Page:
As for Nemtsov? He was gunned down in Moscow in 2015, hours after he spoke in support of a protest against Russia’s war in Ukraine. “I wish Boris had followed his own advice,” Kasparov says.
According to Akhmed Zakayev, a Chechen leader in exile in Great Britain, Putin and Chechen dictator Ramzan Kadyrov resolved after protests in 2012 to punish four major opposition leaders: Alexei Navalny and Sergei Udaltsov would be jailed, and Nemtsov and Kasparov would be killed. Kasparov notes that indeed Navalny and Udaltsov were sentenced to prison terms, and Nemtsov was killed—“so maybe it’s a real story.”
Kasparov has even been getting an unusual question at book signings recently: Why aren’t you dead? To these queries he replies that at this point, his death would only negligibly burnish Putin’s strongman credentials; he has already made his point.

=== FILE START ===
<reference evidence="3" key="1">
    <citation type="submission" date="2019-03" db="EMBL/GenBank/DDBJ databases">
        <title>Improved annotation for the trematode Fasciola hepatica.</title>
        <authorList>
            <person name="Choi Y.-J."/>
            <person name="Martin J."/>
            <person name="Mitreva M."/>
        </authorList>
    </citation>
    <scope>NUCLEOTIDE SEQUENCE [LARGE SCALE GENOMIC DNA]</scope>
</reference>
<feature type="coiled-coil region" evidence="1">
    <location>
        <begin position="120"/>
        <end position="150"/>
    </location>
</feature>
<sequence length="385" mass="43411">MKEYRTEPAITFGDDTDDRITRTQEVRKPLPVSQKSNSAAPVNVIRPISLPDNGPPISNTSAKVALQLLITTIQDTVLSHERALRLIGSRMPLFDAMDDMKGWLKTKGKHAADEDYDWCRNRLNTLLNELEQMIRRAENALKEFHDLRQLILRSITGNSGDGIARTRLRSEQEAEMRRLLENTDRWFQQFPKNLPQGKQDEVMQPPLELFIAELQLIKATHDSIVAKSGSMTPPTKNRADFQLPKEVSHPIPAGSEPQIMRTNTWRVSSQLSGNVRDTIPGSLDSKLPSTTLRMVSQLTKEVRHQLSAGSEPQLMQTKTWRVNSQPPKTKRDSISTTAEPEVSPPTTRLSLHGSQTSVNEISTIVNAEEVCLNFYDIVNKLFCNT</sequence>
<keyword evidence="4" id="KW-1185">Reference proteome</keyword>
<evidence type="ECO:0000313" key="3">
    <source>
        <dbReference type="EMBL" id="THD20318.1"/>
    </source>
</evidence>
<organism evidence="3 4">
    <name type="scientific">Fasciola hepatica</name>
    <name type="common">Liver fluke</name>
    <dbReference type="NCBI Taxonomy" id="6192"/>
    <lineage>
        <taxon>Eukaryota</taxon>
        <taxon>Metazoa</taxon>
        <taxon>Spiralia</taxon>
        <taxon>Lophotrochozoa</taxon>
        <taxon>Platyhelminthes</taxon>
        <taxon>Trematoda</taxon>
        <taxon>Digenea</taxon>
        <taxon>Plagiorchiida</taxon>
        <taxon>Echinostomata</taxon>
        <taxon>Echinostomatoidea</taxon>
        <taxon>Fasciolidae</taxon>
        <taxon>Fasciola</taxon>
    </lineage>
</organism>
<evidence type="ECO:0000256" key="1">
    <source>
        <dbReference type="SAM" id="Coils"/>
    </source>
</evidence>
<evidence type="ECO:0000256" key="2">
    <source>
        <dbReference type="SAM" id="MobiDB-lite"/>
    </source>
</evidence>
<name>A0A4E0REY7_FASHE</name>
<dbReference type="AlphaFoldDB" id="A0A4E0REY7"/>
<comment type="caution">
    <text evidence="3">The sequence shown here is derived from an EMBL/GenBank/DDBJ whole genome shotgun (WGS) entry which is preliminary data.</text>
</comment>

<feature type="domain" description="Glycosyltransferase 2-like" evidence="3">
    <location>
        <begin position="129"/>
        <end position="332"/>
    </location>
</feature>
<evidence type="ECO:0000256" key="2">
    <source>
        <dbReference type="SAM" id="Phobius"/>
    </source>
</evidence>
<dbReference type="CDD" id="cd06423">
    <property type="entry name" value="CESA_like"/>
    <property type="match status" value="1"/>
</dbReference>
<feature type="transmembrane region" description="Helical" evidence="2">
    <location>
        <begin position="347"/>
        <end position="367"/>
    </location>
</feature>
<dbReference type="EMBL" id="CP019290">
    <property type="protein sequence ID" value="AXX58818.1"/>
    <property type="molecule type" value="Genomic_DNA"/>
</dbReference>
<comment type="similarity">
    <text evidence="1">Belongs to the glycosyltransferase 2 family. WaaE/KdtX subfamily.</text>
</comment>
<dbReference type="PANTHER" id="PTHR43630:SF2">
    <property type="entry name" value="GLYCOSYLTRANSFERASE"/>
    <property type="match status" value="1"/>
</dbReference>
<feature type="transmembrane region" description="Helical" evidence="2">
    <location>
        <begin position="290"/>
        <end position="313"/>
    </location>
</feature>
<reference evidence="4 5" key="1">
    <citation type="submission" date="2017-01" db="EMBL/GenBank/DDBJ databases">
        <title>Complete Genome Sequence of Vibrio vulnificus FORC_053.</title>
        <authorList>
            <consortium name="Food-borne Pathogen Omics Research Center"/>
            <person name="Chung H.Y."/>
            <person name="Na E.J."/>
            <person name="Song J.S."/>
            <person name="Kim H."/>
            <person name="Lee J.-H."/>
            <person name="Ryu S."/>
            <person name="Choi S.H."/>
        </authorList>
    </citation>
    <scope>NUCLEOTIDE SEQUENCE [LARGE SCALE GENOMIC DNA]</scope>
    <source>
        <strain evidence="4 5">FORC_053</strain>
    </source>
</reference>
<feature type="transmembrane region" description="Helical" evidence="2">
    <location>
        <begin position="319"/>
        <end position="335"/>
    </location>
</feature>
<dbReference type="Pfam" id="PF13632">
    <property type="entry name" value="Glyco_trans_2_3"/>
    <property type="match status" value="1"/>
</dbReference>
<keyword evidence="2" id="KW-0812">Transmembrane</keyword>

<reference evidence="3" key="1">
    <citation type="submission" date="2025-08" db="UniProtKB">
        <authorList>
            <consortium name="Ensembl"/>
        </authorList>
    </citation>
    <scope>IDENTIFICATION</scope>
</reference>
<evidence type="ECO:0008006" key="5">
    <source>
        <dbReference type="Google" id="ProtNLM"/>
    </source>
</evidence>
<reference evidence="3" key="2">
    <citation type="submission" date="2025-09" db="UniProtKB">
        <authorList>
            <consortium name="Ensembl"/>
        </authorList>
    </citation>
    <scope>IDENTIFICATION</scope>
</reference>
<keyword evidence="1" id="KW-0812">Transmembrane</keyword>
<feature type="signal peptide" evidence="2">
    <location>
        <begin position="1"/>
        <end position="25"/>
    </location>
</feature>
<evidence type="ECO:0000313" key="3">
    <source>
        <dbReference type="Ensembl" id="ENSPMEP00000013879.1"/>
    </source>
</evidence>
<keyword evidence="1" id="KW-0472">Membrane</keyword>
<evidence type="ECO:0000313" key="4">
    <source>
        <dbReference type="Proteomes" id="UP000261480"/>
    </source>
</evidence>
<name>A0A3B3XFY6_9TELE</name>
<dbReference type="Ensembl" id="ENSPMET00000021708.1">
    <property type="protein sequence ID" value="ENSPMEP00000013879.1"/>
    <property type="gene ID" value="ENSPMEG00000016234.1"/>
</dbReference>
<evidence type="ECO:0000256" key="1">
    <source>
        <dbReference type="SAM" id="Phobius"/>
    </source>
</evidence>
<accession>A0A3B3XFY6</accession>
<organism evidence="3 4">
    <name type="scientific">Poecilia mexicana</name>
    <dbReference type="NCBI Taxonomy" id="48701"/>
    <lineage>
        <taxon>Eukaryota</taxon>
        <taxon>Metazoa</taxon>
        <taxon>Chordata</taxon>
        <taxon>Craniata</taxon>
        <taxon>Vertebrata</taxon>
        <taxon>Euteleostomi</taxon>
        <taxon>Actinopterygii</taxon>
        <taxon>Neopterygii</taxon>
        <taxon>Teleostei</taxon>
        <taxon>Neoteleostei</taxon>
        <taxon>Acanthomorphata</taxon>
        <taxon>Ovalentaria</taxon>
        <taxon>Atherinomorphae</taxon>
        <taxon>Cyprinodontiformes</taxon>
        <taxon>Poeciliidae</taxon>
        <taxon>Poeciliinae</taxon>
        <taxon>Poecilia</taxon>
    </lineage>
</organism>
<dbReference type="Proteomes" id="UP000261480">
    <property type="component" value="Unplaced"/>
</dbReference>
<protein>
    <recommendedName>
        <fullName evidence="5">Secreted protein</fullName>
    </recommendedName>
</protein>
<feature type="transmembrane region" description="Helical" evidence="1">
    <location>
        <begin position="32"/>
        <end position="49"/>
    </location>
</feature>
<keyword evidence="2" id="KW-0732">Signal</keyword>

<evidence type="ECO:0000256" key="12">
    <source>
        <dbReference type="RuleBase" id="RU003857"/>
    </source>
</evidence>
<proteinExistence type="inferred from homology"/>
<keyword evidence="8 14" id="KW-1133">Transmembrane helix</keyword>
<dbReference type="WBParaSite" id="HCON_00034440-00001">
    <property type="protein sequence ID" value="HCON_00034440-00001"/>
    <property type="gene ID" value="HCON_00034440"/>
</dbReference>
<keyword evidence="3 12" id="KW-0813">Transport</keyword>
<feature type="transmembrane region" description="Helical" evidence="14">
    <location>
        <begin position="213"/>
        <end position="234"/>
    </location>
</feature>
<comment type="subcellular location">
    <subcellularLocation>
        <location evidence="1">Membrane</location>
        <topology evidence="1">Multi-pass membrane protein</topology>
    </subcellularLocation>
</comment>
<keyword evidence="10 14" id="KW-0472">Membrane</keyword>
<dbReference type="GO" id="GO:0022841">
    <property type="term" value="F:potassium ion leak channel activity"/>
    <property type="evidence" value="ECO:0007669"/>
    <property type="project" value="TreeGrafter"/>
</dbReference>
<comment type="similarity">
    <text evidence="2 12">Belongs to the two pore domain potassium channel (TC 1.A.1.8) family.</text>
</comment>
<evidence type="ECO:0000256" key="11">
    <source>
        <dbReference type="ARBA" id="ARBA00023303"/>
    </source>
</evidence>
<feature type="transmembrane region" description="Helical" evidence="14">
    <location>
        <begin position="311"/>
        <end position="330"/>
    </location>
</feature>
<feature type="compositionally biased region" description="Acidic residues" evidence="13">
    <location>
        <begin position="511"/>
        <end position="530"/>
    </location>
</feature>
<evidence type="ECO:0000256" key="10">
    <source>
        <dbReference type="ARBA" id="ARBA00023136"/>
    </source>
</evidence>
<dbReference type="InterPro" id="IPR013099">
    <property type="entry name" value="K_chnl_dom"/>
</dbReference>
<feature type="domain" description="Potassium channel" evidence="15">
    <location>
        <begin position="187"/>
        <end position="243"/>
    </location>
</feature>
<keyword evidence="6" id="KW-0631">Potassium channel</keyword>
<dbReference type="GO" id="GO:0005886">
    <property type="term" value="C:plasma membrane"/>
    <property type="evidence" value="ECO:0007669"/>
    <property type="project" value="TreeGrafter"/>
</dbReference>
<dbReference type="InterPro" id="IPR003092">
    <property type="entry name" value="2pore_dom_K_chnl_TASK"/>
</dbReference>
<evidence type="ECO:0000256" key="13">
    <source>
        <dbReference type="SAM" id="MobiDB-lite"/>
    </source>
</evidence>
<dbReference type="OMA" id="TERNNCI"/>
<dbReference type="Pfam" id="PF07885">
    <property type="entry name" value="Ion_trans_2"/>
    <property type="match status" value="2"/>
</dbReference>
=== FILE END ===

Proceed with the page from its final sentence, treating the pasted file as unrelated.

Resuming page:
As the grandmaster sees it, Putin reached a point in early 2014 where he had run out of moves domestically. “You need confrontations with the free world to stay in power [in Russia],” says Kasparov. So Putin invaded Ukraine and annexed Crimea. Although the new territory bolstered his neo-Soviet reclamation project, retaliatory sanctions from the West manacled the Russian economy. (A coincidental collapse in the price of crude oil had already jeopardized Putin’s agenda.) But Putin, pressured to retreat, chose instead to counterattack. He increased Russian involvement in Syria, casting his country as the courageous enemy of ISIS.
The menace Putin posed troubled Kasparov enough for him to publish a book, Winter Is Coming, his first nonchess title, in 2015. In it he likened Putin’s past decade to Hitler’s 1930s, and he fingered Bill Clinton, Barack Obama and Gerhard Schröder as latter-day Neville Chamberlains.
As with most every Hitler comparison, it struck some as hyperbolic and alarmist. Well, it did back then. “I tried to tell people that winter was coming, and they didn’t want to hear it,” Kasparov says. “Now people all want me to tell them to be afraid.”
Kasparov was reminded recently of his 2015 book-tour appearance on Bill Maher’s HBO talk show. Maher told Kasparov to wake him up when Putin invades Poland. Kasparov says it took all he had not to jump up and down on his chair. “Well,” Kasparov says now, “it seems as though he skipped over Poland and went straight to Wisconsin.”